The Korg Volca Beats is the drum machine of the Korg Volca series. It’s exactly the same size as the other two and that is small. At only 193 x 115 x 46mm and 377 grams in weight you can’t argue that’s it’s not portable. Talking of portability, the Volca Beat takes six AA batteries that are included with the unit so the weight will go up slightly but I don’t think that will make it too heavy for anyone to carry! Add that to the fact that you have a built in loud speaker and you really do have a truly portable device.
I have mentioned this before but there really is something nice about not having to plug it into anything to make a sound. Take it out of your pocket; turn it on and away you go, prefect for writing with when you suddenly get a good idea. There’s also a headphone jack if you want to be portable and not annoy anyone else. If you going out and you know you’re going to have some time to kill while you’re away, take your Beats with you!
Once you’re back in the studio you’re really going to need the mains adapter and although it’s an optional item you’re not going to get very far without one. Plug it into your studio monitors and you’ll really get a feel for the power of the drums too.
This is one area that I think analog drums really excelled. Sampling drum machines were great for realism and when they came long everyone was impressed with them but you couldn’t get the sharpness and power that you could from a proper analog drum machine. The high hats and snares could cut through anything and the bass drum could kill at twenty paces. This is something that the hip hop, electro and techno world quickly realised, hence the popularity of the Roland 808 and 909 drum machines. The Korg Volca Beats will give you the same power in sounds as it produces six of its sounds from pure analog synthesis, with four others being PCM samples, with those you just get to alter the pitch but with the analog creations you can adjust all sorts of stuff on the different sounds like decay, pitch, click and snappy.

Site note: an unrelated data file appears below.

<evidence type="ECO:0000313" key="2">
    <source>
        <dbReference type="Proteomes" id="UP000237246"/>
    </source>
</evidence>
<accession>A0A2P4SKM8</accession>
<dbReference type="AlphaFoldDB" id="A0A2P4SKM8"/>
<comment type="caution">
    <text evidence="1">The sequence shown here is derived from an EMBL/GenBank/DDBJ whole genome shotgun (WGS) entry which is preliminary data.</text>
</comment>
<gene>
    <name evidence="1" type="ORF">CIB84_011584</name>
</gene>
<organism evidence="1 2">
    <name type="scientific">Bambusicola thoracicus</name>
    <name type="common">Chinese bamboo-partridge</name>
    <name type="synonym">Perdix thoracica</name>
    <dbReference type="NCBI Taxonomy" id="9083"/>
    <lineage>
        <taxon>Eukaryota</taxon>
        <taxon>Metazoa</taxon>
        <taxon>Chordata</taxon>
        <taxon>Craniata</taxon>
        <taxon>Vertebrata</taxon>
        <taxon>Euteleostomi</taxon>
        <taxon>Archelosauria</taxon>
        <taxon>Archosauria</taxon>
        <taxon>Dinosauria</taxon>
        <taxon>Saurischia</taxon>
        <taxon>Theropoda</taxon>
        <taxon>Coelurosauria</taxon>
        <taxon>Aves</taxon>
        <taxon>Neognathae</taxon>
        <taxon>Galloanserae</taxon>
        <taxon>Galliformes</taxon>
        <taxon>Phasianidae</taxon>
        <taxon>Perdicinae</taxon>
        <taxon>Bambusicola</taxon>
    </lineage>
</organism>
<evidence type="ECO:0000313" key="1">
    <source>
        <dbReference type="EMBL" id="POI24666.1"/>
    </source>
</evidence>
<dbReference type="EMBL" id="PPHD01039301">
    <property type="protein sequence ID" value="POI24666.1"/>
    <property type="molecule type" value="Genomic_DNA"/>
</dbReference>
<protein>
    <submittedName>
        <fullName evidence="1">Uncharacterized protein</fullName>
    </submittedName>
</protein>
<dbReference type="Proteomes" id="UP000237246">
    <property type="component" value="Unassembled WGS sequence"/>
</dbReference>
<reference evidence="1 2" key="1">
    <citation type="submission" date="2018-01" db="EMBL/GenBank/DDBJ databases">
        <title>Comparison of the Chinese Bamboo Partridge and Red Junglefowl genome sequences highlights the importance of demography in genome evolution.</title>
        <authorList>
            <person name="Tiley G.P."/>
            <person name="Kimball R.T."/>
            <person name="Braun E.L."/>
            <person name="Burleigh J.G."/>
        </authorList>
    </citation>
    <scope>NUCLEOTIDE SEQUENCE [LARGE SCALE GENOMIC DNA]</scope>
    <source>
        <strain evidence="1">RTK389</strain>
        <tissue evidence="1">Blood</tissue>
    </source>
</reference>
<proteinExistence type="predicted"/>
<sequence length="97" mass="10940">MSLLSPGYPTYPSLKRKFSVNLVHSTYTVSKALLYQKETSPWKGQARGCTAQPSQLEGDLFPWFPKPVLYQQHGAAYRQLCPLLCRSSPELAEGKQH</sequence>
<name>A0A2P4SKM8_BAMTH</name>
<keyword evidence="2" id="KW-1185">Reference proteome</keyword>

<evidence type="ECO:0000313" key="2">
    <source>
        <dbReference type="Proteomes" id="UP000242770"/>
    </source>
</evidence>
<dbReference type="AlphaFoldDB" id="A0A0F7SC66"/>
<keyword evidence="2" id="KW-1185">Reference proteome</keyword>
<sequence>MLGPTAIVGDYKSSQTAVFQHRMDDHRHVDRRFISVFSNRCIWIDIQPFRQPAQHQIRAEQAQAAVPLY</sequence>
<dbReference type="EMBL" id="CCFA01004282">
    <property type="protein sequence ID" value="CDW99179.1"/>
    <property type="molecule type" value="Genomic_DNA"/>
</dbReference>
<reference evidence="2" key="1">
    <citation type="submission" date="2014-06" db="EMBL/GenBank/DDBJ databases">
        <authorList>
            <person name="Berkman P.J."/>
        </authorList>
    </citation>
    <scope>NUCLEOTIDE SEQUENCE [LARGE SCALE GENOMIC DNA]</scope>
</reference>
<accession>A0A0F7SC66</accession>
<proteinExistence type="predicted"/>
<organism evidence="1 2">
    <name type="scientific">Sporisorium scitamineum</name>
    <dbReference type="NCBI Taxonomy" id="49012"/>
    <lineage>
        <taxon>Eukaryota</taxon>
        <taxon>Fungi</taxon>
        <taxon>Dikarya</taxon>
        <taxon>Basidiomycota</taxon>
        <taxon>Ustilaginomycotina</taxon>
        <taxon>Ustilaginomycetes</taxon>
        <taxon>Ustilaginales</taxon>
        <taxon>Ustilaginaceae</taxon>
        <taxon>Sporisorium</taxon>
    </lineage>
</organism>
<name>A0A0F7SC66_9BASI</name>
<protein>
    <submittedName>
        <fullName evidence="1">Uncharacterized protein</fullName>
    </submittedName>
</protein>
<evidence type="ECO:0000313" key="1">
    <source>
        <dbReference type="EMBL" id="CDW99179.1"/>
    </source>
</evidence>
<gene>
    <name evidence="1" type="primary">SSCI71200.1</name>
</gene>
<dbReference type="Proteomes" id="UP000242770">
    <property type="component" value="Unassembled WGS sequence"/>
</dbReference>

Sequencing is pretty straight forward and you can use it in the standard drum machine programming mode if you want to but for performance there are a few other tricks it has up its sleeve. Step jump and active step provide means to shorten the rhythm while playing and move the start to a different position. In words it doesn’t really translate but what it actually does is give you a great platform for creating fills and breaks live, it’s something you’ll appreciate more when you’ve played around with it. Same with the stutter control. It’s like a delay but it re triggers the sounds to make the effect so there’s no sound degradation you can use it on all sounds o just individual ones and you can automate much of the twisting of the controls producing all manner of swing and shuffle type effects.
Talking about controls, like the other Volca’s they haven’t scrimped on LED’s. They are all over the place, even under the transparent knobs so even they light up. I’m surprised the Volca’s don’t come with a BBC warning that they contain flashing lights and images.
Interfacing and synchronisation is taken care of with the MIDI in and sync in and out sockets, so chaining them all together and indeed connecting to other stuff isn’t a problem like it used to be with the earlier analog drum machines.
There are some things that the Korg Volca Beats haven’t got like individual outputs but at the price you pay (about £110) it seems a bit picky mentioning them to be honest!
If you want to impress someone, program in a kicking rhythm, get the lights flashing, turn up the volume and mess with the step jumps and stutter control.
I like the fact that you can just turn it on and use it. It’s great for when inspiration strikes, you can get it down rather than have to plug things up and wonder why you can’t hear anything through the monitors, by the time you’ve figured out you using the wrong fader or the master is routed to what you were last doing, you’ve forgotten what that fantastic rhythm was you had.
The hands on control of these units is another massive plus, once you’ve played about with them the laptop running VST’s seems pretty flat. I guess that’s what makes a simulation, and something that is physically in front of you with masses of controls an instrument!
The optional power adapter for any of the korg Volca Series